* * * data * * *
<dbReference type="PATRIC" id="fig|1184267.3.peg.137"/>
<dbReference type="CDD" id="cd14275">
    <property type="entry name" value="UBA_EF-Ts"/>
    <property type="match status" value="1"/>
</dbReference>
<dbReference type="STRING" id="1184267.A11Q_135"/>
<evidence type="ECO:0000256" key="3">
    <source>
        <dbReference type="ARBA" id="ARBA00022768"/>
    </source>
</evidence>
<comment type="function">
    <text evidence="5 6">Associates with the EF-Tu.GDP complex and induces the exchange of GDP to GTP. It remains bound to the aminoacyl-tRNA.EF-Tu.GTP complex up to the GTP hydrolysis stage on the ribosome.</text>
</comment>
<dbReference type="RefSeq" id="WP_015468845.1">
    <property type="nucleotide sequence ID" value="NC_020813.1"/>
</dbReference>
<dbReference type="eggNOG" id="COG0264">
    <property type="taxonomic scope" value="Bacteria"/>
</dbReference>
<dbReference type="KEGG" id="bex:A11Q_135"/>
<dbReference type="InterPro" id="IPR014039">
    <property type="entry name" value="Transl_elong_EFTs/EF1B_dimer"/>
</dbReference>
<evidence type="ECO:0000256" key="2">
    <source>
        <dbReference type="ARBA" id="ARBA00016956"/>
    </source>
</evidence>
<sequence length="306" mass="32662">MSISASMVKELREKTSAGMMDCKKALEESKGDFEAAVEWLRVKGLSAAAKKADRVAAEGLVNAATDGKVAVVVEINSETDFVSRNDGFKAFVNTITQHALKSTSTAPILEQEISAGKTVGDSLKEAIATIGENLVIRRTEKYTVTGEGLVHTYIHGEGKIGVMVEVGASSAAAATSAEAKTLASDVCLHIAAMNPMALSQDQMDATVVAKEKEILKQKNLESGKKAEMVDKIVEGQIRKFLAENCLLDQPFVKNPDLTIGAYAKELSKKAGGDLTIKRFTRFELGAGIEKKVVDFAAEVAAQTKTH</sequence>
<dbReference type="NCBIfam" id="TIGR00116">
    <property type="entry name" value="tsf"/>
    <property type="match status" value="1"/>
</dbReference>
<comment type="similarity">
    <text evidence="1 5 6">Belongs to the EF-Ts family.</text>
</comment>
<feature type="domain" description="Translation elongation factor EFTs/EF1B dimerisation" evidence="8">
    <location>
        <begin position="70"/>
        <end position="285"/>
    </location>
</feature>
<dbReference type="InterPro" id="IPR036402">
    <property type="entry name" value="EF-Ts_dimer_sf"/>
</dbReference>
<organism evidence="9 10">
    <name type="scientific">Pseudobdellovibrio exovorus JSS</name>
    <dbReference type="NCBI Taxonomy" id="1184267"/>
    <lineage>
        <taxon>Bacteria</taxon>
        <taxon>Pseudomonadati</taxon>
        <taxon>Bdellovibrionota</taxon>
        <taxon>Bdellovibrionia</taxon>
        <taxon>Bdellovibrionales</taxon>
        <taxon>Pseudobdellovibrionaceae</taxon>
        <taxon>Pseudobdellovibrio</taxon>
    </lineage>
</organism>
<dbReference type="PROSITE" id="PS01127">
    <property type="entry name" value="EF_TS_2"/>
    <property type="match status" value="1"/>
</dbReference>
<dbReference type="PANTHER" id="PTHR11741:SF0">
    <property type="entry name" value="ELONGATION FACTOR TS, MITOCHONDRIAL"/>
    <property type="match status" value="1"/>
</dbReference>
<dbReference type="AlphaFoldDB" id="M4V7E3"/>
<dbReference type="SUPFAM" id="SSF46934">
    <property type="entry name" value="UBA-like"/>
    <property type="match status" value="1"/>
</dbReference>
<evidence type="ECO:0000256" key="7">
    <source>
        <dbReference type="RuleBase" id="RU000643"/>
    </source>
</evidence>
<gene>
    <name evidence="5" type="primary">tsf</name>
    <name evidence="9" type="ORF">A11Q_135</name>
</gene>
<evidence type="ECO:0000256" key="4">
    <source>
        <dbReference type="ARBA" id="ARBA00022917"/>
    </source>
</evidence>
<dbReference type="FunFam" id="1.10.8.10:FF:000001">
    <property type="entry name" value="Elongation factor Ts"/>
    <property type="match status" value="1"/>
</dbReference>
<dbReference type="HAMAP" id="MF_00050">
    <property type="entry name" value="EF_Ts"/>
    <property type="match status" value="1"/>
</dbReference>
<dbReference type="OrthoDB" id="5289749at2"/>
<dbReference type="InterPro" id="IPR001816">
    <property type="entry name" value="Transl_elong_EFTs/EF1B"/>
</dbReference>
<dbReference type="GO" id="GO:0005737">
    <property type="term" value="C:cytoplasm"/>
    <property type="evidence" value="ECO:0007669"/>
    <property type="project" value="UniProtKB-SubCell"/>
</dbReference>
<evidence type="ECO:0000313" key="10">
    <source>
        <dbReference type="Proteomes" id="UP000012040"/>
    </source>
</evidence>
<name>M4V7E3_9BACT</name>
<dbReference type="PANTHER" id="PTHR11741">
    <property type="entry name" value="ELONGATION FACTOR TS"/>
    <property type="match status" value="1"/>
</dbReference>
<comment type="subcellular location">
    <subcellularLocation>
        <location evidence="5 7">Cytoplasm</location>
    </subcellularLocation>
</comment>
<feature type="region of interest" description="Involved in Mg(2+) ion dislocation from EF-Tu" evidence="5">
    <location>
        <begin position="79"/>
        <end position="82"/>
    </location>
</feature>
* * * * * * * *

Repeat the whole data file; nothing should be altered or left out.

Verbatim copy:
<dbReference type="PATRIC" id="fig|1184267.3.peg.137"/>
<dbReference type="CDD" id="cd14275">
    <property type="entry name" value="UBA_EF-Ts"/>
    <property type="match status" value="1"/>
</dbReference>
<dbReference type="STRING" id="1184267.A11Q_135"/>
<evidence type="ECO:0000256" key="3">
    <source>
        <dbReference type="ARBA" id="ARBA00022768"/>
    </source>
</evidence>
<comment type="function">
    <text evidence="5 6">Associates with the EF-Tu.GDP complex and induces the exchange of GDP to GTP. It remains bound to the aminoacyl-tRNA.EF-Tu.GTP complex up to the GTP hydrolysis stage on the ribosome.</text>
</comment>
<dbReference type="RefSeq" id="WP_015468845.1">
    <property type="nucleotide sequence ID" value="NC_020813.1"/>
</dbReference>
<dbReference type="eggNOG" id="COG0264">
    <property type="taxonomic scope" value="Bacteria"/>
</dbReference>
<dbReference type="KEGG" id="bex:A11Q_135"/>
<dbReference type="InterPro" id="IPR014039">
    <property type="entry name" value="Transl_elong_EFTs/EF1B_dimer"/>
</dbReference>
<evidence type="ECO:0000256" key="2">
    <source>
        <dbReference type="ARBA" id="ARBA00016956"/>
    </source>
</evidence>
<sequence length="306" mass="32662">MSISASMVKELREKTSAGMMDCKKALEESKGDFEAAVEWLRVKGLSAAAKKADRVAAEGLVNAATDGKVAVVVEINSETDFVSRNDGFKAFVNTITQHALKSTSTAPILEQEISAGKTVGDSLKEAIATIGENLVIRRTEKYTVTGEGLVHTYIHGEGKIGVMVEVGASSAAAATSAEAKTLASDVCLHIAAMNPMALSQDQMDATVVAKEKEILKQKNLESGKKAEMVDKIVEGQIRKFLAENCLLDQPFVKNPDLTIGAYAKELSKKAGGDLTIKRFTRFELGAGIEKKVVDFAAEVAAQTKTH</sequence>
<dbReference type="NCBIfam" id="TIGR00116">
    <property type="entry name" value="tsf"/>
    <property type="match status" value="1"/>
</dbReference>
<comment type="similarity">
    <text evidence="1 5 6">Belongs to the EF-Ts family.</text>
</comment>
<feature type="domain" description="Translation elongation factor EFTs/EF1B dimerisation" evidence="8">
    <location>
        <begin position="70"/>
        <end position="285"/>
    </location>
</feature>
<dbReference type="InterPro" id="IPR036402">
    <property type="entry name" value="EF-Ts_dimer_sf"/>
</dbReference>
<organism evidence="9 10">
    <name type="scientific">Pseudobdellovibrio exovorus JSS</name>
    <dbReference type="NCBI Taxonomy" id="1184267"/>
    <lineage>
        <taxon>Bacteria</taxon>
        <taxon>Pseudomonadati</taxon>
        <taxon>Bdellovibrionota</taxon>
        <taxon>Bdellovibrionia</taxon>
        <taxon>Bdellovibrionales</taxon>
        <taxon>Pseudobdellovibrionaceae</taxon>
        <taxon>Pseudobdellovibrio</taxon>
    </lineage>
</organism>
<dbReference type="PROSITE" id="PS01127">
    <property type="entry name" value="EF_TS_2"/>
    <property type="match status" value="1"/>
</dbReference>
<dbReference type="PANTHER" id="PTHR11741:SF0">
    <property type="entry name" value="ELONGATION FACTOR TS, MITOCHONDRIAL"/>
    <property type="match status" value="1"/>
</dbReference>
<dbReference type="AlphaFoldDB" id="M4V7E3"/>
<dbReference type="SUPFAM" id="SSF46934">
    <property type="entry name" value="UBA-like"/>
    <property type="match status" value="1"/>
</dbReference>
<evidence type="ECO:0000256" key="7">
    <source>
        <dbReference type="RuleBase" id="RU000643"/>
    </source>
</evidence>
<gene>
    <name evidence="5" type="primary">tsf</name>
    <name evidence="9" type="ORF">A11Q_135</name>
</gene>
<evidence type="ECO:0000256" key="4">
    <source>
        <dbReference type="ARBA" id="ARBA00022917"/>
    </source>
</evidence>
<dbReference type="FunFam" id="1.10.8.10:FF:000001">
    <property type="entry name" value="Elongation factor Ts"/>
    <property type="match status" value="1"/>
</dbReference>
<dbReference type="HAMAP" id="MF_00050">
    <property type="entry name" value="EF_Ts"/>
    <property type="match status" value="1"/>
</dbReference>
<dbReference type="OrthoDB" id="5289749at2"/>
<dbReference type="InterPro" id="IPR001816">
    <property type="entry name" value="Transl_elong_EFTs/EF1B"/>
</dbReference>
<dbReference type="GO" id="GO:0005737">
    <property type="term" value="C:cytoplasm"/>
    <property type="evidence" value="ECO:0007669"/>
    <property type="project" value="UniProtKB-SubCell"/>
</dbReference>
<evidence type="ECO:0000313" key="10">
    <source>
        <dbReference type="Proteomes" id="UP000012040"/>
    </source>
</evidence>
<name>M4V7E3_9BACT</name>
<dbReference type="PANTHER" id="PTHR11741">
    <property type="entry name" value="ELONGATION FACTOR TS"/>
    <property type="match status" value="1"/>
</dbReference>
<comment type="subcellular location">
    <subcellularLocation>
        <location evidence="5 7">Cytoplasm</location>
    </subcellularLocation>
</comment>
<feature type="region of interest" description="Involved in Mg(2+) ion dislocation from EF-Tu" evidence="5">
    <location>
        <begin position="79"/>
        <end position="82"/>
    </location>
</feature>